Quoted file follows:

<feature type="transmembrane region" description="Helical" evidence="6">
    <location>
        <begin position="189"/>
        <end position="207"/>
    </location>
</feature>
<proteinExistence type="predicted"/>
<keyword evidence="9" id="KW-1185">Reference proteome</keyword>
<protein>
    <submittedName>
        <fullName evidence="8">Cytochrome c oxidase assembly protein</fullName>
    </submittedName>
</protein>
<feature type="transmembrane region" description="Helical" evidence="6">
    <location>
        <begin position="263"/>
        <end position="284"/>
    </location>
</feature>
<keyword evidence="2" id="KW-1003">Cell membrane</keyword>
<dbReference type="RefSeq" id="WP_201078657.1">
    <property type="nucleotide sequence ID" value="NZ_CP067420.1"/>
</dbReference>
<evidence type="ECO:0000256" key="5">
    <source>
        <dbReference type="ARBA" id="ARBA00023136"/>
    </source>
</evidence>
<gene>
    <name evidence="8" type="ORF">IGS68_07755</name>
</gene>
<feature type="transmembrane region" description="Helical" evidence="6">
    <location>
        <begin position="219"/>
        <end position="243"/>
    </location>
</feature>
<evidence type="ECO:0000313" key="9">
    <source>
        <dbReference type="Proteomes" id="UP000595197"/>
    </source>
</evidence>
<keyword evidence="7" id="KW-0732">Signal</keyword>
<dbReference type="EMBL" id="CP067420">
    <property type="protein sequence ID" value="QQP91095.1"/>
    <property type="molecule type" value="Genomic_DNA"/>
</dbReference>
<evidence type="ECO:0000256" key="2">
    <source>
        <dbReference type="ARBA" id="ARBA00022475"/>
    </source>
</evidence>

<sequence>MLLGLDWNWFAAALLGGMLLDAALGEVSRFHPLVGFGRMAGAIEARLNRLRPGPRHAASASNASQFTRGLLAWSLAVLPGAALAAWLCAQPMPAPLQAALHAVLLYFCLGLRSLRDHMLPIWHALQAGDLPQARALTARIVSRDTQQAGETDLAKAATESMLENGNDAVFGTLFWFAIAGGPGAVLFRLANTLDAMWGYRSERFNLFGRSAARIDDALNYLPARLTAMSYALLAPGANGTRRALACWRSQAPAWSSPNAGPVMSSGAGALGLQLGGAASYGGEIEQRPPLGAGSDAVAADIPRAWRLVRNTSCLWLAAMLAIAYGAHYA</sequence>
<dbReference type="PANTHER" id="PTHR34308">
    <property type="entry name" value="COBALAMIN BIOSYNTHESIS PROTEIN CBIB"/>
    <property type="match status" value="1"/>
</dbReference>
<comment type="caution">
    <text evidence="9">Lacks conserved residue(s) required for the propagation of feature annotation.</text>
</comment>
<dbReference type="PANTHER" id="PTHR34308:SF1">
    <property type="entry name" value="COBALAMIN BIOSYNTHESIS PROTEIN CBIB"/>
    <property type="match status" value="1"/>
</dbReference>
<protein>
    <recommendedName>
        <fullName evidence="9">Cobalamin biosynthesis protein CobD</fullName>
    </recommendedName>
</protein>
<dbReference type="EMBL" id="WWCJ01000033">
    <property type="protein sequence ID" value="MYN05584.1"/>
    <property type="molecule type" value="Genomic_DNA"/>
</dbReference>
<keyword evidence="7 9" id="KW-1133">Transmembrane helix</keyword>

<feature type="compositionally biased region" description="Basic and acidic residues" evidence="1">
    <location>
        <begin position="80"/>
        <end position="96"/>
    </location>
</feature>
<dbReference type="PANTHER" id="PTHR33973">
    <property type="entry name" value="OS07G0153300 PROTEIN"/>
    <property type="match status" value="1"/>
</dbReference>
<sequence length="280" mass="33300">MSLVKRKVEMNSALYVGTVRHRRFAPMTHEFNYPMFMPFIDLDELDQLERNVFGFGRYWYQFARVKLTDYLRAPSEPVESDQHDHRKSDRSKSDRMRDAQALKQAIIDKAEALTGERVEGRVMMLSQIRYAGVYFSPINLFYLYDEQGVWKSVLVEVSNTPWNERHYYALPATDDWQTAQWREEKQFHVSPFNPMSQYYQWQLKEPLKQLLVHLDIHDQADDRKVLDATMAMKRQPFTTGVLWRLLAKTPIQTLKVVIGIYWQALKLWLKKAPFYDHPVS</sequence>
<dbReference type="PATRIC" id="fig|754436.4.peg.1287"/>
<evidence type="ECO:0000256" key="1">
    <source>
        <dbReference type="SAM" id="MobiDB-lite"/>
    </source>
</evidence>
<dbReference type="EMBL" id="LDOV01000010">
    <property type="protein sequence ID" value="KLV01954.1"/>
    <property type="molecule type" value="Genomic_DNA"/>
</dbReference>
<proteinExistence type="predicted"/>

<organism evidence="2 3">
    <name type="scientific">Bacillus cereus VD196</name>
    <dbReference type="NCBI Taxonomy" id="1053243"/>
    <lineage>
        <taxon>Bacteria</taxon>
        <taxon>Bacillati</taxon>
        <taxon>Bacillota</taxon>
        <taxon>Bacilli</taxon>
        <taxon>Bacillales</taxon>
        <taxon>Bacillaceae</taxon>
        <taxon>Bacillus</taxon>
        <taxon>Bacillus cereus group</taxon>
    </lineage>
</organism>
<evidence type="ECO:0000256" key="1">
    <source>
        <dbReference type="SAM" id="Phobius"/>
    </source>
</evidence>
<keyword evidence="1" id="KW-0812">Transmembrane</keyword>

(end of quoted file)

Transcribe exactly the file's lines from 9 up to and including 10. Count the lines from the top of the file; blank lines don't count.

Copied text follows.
<protein>
    <submittedName>